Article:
Feb 10, 2016 I Paul Seaburn

Human Fish Lays Eggs in Slovenian Cave Aquarium

Marine biologists in Slovenia have excitedly announced that a rare human fish, living in a special aquarium built in a deep underground cave, has laid three eggs and they’re anxiously waiting for them to hatch. You’ve never heard of the human fish? It was once believed by many to be a dragon. What is this strange creature?

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A human fish or baby dragon

The human fish is actually an aquatic salamander more commonly called an olm (Proteus anguinus). These blind salamanders are different than other amphibians in that they live, eat and breed entirely underwater. Found only in caves in the Dinaric Alps, which run along the coast of the Adriatic Sea, they got the name “human fish” because their pale skin is the same color of local Slovenians.

First discovered in the 1600s, their long bodies, stubby legs and cave-dwelling habits made many people think they were baby dragons. If that’s not strange enough, the long pink creature’s Slovenian name is močeril, which means “the one that burrows into wetness” … have fun with that one.

It gets better. Olms live up to 100 years, can survive without food for ten years and females only reproduce once every six years. That’s why biologists Primož Gnezda and Sašo Weldt at the Postojna Cave aquarium were thrilled when they recently found three eggs in their olm tank. The last time this happened was in 2013 when eggs were laid but either didn’t hatch or got eaten by olms.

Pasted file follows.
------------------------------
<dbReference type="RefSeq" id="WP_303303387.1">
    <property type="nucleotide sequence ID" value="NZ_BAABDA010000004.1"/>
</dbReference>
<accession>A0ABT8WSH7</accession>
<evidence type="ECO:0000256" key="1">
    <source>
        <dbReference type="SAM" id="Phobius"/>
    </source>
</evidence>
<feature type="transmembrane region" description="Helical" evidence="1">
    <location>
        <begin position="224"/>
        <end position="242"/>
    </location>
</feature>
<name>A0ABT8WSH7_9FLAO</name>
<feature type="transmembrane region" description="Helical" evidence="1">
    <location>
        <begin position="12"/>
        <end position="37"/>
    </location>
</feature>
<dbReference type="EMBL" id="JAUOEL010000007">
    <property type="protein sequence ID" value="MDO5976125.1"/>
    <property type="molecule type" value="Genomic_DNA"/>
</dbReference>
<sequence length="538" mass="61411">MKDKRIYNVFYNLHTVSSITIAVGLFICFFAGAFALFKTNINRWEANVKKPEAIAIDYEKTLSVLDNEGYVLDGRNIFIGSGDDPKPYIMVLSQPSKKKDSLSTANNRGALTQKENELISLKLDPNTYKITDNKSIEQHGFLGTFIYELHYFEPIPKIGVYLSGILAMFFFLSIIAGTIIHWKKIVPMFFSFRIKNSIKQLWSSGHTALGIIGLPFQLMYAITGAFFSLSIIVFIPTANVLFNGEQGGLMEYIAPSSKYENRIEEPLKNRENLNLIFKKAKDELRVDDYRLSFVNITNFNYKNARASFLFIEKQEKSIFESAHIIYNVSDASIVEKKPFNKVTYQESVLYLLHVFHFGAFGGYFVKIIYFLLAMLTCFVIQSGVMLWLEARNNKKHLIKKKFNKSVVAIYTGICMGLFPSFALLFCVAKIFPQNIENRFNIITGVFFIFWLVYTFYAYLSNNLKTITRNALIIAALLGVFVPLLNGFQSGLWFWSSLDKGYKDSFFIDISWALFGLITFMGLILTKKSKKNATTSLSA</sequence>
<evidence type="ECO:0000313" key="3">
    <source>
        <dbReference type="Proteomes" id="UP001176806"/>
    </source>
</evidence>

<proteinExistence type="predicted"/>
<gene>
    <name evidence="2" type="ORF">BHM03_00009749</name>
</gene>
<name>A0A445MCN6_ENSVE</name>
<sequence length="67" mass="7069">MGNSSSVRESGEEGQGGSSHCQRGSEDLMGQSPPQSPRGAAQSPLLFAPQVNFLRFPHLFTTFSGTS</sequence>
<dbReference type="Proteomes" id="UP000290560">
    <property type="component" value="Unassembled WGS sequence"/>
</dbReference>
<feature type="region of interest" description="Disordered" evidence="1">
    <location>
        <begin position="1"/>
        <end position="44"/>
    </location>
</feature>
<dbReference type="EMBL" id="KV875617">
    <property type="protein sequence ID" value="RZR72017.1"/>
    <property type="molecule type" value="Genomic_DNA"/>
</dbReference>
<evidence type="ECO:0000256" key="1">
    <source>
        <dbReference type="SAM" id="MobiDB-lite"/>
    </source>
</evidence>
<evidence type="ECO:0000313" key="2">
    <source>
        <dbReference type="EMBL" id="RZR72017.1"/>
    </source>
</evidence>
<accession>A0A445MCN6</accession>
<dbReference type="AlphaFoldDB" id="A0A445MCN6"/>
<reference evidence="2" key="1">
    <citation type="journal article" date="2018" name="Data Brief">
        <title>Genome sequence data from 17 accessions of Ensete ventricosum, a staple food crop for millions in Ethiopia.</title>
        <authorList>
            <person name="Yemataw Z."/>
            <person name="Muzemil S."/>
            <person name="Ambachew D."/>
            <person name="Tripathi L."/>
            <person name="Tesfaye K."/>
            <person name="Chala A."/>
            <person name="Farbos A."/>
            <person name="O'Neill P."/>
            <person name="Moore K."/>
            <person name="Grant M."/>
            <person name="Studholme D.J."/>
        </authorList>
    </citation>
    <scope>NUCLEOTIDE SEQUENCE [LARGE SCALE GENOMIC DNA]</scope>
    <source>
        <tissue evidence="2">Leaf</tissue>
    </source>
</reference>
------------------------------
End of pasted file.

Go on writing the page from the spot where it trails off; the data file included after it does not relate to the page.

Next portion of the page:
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A rare photo of a female olm laying eggs

To prevent that from happening again, the mother olm and eggs have been isolated and the biologists hope she lays a total of 30 to 60. Once laid, the eggs will potentially hatch in a few weeks.

Postojna Cave is the second-longest cave in Slovenia and a popular tourist site for its beauty as well as for the minimalist aquarium designed especially for the olms.

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Postojna Cave's minimalist aquarium - home of the olms and eggs

Let’s hope Mama Olm has a big brood of baby olms, baby dragons or human fish that won’t eventually need therapy for being called “the one that burrows into wetness.”

Paul Seaburn

Paul Seaburn is the editor at Mysterious Universe and its most prolific writer. He’s written for TV shows such as "The Tonight Show", "Politically Incorrect" and an award-winning children’s program. He's been published in “The New York Times" and "Huffington Post” and has co-authored numerous collections of trivia, puzzles and humor. His “What in the World!” podcast is a fun look at the latest weird and paranormal news, strange sports stories and odd trivia. Paul likes to add a bit of humor to each MU post he crafts. After all, the mysterious doesn't always have to be serious.

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